"Worldwide, there's this notion that they want the oil industry to pay for everything," John Felmy, chief economist of the American Petroleum Institute, said during the organization's recent meeting in New Orleans. "It's like the world considers the industry a cookie jar."
The industry denies that drilling damaged the delta that much.
"The real question is, what damage did occur?" said Jim Porter, president of Louisiana's chief oil lobby, the Louisiana Mid-Continent Oil and Gas Association. "There's no clear-cut answer on it. But there is no doubt there are many, many causes for wetlands loss and access to oil and gas operations is rather insignificant."
In the 1980s, Porter was in charge of the Louisiana Department of Natural Resources, the agency that regulates drilling and coastal conservation.
Rex Tillerson, chief executive of ExxonMobil Corp., said at the American Petroleum Institute meeting that there were "a lot of reasons" for the delta's decline, including the unstable geology there. "The land moves around a lot along the coast," he said. Geologists say there is evidence that slipping-and-sliding faults have caused land loss.
For now, the oil companies are winning the public relations battle, in part by spending $5 million on a marketing campaign called America's Wetland. "Tell Washington to shore up America's energy coast. It fuels the nation," one TV ad implores, calling on Congress to spend the money it will take to restore the delta. Nowhere is oil's responsibility mentioned.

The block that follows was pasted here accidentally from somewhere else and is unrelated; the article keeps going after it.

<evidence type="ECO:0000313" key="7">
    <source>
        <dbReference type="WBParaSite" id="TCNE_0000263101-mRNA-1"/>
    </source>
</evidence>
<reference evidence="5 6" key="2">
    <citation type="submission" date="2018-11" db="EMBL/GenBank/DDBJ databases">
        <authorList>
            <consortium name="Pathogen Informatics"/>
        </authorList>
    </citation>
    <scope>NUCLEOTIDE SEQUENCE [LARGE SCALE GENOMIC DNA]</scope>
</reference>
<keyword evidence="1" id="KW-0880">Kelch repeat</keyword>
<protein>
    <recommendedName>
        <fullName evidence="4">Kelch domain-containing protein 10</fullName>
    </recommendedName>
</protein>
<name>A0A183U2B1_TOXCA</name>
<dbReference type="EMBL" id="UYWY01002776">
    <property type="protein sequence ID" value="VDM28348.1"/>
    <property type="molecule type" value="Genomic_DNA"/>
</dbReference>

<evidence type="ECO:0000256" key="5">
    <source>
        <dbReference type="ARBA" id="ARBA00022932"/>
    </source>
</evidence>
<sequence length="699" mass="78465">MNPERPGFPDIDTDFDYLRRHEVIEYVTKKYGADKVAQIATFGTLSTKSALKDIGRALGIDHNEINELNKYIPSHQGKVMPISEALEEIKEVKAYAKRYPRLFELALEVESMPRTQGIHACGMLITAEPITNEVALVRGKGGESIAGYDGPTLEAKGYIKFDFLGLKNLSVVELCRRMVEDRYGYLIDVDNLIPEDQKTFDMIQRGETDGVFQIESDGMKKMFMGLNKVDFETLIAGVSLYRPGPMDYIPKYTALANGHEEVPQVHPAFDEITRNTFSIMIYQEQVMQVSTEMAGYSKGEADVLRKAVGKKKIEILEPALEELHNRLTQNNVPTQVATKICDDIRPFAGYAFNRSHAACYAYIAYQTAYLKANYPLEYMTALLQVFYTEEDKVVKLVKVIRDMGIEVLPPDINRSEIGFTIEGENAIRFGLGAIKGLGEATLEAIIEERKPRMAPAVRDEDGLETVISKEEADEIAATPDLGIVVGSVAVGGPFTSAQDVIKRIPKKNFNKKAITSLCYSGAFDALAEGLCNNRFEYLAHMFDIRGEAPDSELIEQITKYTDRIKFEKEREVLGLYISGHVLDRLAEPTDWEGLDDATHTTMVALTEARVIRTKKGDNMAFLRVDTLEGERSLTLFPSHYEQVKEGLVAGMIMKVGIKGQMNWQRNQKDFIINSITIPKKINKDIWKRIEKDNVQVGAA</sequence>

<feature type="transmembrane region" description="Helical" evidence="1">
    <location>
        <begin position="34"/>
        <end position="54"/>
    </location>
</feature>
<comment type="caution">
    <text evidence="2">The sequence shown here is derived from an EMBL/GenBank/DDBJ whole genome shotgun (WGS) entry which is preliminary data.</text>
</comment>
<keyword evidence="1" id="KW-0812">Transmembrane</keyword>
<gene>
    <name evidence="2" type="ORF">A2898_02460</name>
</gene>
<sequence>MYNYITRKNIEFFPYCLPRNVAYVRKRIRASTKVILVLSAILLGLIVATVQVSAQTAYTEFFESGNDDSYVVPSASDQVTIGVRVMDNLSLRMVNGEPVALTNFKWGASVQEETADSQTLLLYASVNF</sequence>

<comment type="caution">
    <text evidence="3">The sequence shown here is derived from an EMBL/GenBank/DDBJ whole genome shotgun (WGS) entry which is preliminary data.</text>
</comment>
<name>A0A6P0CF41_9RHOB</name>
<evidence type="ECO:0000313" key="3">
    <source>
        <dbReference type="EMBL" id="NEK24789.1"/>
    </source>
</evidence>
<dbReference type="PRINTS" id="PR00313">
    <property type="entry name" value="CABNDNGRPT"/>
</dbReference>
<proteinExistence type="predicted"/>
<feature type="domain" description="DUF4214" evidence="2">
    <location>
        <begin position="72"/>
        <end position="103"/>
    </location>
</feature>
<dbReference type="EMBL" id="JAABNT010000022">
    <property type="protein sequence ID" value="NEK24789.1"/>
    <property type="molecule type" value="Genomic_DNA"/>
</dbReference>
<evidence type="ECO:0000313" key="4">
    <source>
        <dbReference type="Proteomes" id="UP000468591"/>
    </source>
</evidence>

Many Louisiana politicians, including former governor Kathleen Blanco, have backed the campaign.
Taking the other side is a disparate group — among them, Treen; Tab Benoit, a Cajun rock musician who talks about oil's legacy during national tours; and Walter Williams, a writer and animator known for his clay-figure character Mr. Bill, who blogs about it.
"Cigarettes were an easy whipping boy," said Williams. "Oil permeates."
In fact, the industry is resurgent in the delta where, as oil prices soar, wildcatters are turning on long-dormant wells.